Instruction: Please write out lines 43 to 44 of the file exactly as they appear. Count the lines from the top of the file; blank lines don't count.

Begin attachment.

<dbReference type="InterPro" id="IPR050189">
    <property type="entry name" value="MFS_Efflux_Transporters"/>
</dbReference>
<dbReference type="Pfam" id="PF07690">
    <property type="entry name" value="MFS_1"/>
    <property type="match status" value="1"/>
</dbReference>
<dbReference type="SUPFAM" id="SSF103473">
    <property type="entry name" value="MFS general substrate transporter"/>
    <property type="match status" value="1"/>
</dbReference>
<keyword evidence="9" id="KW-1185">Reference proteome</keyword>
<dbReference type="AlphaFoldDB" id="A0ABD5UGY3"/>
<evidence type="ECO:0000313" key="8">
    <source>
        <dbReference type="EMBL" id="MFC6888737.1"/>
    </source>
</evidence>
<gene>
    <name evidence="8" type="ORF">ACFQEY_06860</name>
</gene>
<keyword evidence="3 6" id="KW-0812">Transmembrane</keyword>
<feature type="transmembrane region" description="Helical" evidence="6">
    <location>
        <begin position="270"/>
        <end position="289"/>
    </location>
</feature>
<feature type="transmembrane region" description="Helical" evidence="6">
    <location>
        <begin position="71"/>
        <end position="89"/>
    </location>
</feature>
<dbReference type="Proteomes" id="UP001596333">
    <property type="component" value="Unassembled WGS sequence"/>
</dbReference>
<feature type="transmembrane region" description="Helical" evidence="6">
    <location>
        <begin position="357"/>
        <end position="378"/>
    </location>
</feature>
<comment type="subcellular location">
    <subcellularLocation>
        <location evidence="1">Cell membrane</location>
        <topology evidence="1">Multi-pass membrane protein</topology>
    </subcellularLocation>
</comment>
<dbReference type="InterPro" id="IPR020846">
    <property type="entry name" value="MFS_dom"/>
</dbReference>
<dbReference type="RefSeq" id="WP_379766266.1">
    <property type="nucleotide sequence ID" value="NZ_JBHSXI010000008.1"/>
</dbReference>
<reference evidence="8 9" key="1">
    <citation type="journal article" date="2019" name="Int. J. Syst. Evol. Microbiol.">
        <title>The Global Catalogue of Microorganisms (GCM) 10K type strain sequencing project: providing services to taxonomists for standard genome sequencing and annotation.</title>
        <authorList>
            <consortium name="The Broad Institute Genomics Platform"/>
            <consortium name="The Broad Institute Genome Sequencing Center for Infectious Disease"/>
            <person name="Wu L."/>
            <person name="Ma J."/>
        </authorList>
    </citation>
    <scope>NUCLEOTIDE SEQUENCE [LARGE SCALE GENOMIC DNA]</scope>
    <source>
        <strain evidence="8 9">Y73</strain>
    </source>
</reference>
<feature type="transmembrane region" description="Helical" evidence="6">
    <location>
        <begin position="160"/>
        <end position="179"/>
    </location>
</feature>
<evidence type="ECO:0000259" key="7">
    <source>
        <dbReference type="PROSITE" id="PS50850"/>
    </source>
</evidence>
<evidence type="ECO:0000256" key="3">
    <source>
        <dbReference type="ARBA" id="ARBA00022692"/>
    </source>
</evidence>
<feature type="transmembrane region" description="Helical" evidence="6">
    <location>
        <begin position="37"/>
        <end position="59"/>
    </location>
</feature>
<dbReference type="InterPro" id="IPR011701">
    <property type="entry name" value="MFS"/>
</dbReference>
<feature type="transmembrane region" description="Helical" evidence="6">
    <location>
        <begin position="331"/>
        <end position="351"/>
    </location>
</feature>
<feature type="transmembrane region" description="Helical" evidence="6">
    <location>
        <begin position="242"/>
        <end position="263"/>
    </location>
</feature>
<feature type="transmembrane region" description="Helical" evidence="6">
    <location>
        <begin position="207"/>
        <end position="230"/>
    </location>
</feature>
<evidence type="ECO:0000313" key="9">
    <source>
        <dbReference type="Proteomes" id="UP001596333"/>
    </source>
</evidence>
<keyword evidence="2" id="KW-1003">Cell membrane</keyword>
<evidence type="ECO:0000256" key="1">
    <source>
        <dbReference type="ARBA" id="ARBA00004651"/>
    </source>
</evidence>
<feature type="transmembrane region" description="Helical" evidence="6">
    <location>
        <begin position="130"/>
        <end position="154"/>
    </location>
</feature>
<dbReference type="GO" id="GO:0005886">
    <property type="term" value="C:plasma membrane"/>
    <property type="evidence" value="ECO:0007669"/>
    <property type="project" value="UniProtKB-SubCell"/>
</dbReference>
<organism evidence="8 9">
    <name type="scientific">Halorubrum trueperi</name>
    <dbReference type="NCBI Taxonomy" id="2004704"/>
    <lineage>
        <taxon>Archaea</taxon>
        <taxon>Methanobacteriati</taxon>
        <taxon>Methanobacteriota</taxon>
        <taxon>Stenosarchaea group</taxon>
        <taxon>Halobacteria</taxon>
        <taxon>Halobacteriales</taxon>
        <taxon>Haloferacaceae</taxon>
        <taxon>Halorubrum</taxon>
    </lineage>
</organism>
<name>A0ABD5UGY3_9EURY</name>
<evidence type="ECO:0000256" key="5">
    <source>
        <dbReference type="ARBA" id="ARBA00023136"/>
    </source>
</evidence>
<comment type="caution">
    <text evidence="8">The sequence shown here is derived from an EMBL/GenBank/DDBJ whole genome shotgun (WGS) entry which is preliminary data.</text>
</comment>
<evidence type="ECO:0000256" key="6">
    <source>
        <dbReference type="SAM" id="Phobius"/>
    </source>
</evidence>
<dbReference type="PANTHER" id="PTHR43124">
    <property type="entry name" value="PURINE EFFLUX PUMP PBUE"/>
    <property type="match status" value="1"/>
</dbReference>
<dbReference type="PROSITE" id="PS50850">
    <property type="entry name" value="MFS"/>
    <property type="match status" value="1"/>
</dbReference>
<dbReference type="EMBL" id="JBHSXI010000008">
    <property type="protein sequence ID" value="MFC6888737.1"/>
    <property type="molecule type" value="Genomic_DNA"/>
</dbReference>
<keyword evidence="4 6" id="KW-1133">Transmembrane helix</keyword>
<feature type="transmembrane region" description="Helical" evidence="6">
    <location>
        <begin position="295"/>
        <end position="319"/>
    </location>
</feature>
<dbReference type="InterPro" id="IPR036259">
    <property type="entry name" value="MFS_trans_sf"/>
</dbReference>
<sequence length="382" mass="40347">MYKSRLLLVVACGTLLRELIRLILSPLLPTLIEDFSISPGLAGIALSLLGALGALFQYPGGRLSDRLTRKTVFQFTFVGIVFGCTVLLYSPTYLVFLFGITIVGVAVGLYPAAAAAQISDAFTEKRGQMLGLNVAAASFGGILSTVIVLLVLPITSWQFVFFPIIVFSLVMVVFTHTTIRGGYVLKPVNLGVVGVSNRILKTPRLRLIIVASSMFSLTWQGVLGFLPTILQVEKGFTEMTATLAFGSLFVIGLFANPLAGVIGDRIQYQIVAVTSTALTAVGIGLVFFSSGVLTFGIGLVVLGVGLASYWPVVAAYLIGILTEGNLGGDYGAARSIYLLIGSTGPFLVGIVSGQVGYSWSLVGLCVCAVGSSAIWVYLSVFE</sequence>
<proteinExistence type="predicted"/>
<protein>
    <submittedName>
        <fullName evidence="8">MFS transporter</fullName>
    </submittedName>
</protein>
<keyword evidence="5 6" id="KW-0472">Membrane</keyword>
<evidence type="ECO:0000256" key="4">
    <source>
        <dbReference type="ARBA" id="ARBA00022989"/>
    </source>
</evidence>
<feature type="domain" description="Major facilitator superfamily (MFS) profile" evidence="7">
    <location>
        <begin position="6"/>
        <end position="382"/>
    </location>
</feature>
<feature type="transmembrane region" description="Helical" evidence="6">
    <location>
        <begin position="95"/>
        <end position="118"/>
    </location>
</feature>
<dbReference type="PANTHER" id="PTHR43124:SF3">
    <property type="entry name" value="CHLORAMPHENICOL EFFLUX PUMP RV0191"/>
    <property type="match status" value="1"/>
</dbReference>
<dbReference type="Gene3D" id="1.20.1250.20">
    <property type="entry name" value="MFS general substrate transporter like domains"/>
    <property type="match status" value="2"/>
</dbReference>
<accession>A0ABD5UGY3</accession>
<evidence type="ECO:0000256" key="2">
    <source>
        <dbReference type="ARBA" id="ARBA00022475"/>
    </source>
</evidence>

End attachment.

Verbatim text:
</feature>
<comment type="subcellular location">